Johnson undergoes regular tests that target more specifically the kidneys, prostate, thyroid and nervous system
“My conscious mind is not consulted on what it wants to eat, my body is,” Johnson said in a 40-minute YouTube video detailing his morning routine.
These measurements ask my liver, my heart, and my DNA what they need to thrive as the biological processes and organs of my body.
“It’s not just guessing if I’m going to get something else,” he said regarding deviating from the diet. “That’s just out of the question.”
Johnson says his goal is to make sure his brain, liver, kidneys, teeth, skin, hair, penis and rectum function as they did when he was 18.
“The Blueprint has this kind of potential to reimagine our relationship with health and time, and we really could be on the cusp of something completely different and better,” he added.
“There is no person in the world who is 45 but 35 in every organ,” Zolman, Johnson’s chief physician, told Bloomberg.
Together, Johnson and Zolman read the latest scientific literature and used Johnson as a guinea pig to test promising cutting-edge therapies.
His medical team is led by Oliver Zolman, a 29-year-old doctor researching anti-aging therapies in Cambridge.
Zolman oversees dozens of medical procedures at Johnson’s, many of them severe and painful, and measures their results with blood tests, MRIs, ultrasounds, and colonoscopies.
For Zolman, the improvements they’ve been able to make to Johnson’s body so far are only the beginning. “We haven’t achieved any noticeable results,” he said. “At Bryan, we’ve had small, reasonable results, and that’s to be expected.”
Johnson exercises for an hour a day with more intense exercise sessions three times a week. An integral part of his message is that his bodily functions be religiously tested.
It monitors his body temperature while awake, blood glucose, heart rate changes, and oxygen levels while he sleeps. He also undergoes regular check-ups that target more specifically the kidneys, prostate, thyroid gland and nervous system.
Johnson exercises for an hour a day with more intense exercise sessions three times a week
Johnson was born into a large Mormon family in Utah. He was raised by his mother and stepfather, who worked as a truck driver. At 19 he went on a two-year mission to Ecuador.
As an undergraduate at Brigham Young University, he ran a cell phone business for other students, helping him pay his way through college. He then attended the University of Chicago where he earned an MBA degree and would go on to form Braintree.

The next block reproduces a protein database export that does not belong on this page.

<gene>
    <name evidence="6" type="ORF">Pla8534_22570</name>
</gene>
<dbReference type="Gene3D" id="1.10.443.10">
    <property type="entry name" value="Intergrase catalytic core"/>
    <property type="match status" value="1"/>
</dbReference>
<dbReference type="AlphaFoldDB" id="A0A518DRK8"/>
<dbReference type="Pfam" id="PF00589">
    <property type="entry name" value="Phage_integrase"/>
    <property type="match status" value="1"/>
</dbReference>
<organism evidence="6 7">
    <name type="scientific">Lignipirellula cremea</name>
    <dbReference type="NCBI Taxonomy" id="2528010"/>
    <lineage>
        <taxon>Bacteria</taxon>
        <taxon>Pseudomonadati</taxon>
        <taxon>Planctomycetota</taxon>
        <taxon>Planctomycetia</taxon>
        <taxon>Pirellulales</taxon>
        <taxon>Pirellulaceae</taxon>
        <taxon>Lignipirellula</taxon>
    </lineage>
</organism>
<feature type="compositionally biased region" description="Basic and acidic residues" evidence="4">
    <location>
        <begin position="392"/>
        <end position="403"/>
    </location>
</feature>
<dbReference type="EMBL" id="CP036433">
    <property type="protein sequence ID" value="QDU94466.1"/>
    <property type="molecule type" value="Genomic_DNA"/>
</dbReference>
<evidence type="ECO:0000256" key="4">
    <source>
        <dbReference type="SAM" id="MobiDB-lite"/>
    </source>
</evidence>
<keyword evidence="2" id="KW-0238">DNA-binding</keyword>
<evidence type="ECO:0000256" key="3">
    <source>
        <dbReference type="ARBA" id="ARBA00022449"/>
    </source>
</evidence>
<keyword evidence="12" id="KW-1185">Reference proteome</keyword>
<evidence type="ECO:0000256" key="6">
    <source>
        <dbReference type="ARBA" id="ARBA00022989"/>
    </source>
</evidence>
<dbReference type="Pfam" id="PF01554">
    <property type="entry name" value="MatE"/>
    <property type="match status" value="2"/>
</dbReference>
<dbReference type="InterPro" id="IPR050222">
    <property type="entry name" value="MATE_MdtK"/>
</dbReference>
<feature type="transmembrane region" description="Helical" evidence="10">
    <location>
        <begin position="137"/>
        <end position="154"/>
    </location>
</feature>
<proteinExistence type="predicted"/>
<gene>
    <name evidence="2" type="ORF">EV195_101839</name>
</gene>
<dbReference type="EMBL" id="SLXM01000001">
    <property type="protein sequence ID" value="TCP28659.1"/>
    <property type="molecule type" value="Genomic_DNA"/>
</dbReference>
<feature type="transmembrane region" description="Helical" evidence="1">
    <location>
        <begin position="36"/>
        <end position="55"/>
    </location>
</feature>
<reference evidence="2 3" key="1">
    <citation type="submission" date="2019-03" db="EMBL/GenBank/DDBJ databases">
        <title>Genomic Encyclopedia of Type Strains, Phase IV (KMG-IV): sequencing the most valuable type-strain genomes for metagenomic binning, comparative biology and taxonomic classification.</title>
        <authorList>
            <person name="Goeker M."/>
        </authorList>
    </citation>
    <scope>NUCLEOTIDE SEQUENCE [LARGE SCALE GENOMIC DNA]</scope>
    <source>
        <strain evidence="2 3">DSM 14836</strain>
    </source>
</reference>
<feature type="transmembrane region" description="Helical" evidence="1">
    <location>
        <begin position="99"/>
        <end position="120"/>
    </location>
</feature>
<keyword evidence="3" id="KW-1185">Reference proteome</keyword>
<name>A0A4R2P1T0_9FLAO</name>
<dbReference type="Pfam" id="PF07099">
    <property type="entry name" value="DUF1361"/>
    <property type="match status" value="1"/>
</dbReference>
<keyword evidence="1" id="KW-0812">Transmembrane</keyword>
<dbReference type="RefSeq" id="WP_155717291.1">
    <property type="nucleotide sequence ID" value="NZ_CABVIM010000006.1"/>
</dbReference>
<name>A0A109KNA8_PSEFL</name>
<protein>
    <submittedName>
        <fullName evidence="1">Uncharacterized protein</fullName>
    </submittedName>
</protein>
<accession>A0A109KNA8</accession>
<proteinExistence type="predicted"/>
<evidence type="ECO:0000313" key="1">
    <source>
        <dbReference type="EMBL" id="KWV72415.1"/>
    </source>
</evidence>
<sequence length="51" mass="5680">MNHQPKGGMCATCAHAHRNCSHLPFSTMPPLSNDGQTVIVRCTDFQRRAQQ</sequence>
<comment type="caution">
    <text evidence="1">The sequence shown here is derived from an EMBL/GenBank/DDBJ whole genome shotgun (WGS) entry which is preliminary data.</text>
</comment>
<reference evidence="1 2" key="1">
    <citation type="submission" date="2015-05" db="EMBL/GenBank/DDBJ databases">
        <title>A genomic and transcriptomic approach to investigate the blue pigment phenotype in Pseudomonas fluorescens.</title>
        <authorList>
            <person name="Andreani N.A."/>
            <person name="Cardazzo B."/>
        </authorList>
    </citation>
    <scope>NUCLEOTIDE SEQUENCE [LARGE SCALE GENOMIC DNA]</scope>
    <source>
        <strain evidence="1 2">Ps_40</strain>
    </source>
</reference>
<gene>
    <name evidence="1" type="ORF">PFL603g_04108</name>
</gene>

He also founded the OS Fund, a venture capital fund whose mission was to “invest in entrepreneurs and scientists working on quantum leap discoveries that promise to rewrite operating systems to life.”
Later he invested $54 million in financing his new project Kernel, I mentioned dirtInc., a company with the unassuming goal of “building the world’s first neuroprosthetic device to enhance human intelligence”. The company makes helmet sensors that attach to the head to make recordings of brain activity.
Johnson, a father of three, now lives in Venice, California, in a home he bought for $5.7 million and later modified to include a full medical ward prior to the project’s blueprint project.
His lifestyle and obsessive commitment to trying to undermine the vestiges of time drew significant criticism, with many viewers of his online content comparing him to Patrick Bateman of American Psycho.
“This is expected and good,” he says of the criticism he has received. “What I’m doing may sound extreme, but I’m trying to prove that self-harm and decay are not inevitable,” he told Bloomberg.
Although the details are unknown, his doctors have suggested to the outlet that he is about to embark on some experimental procedures, including gene therapies.
“There has to be a better way than what’s happening now,” he said.
Johnson’s home in Venice, California, has been modified to include a full medical suite
His company, Kernel, makes helmet sensors that attach to the head to make recordings of brain activity
Many viewers of his content online have compared him to Patrick Bateman from American Psycho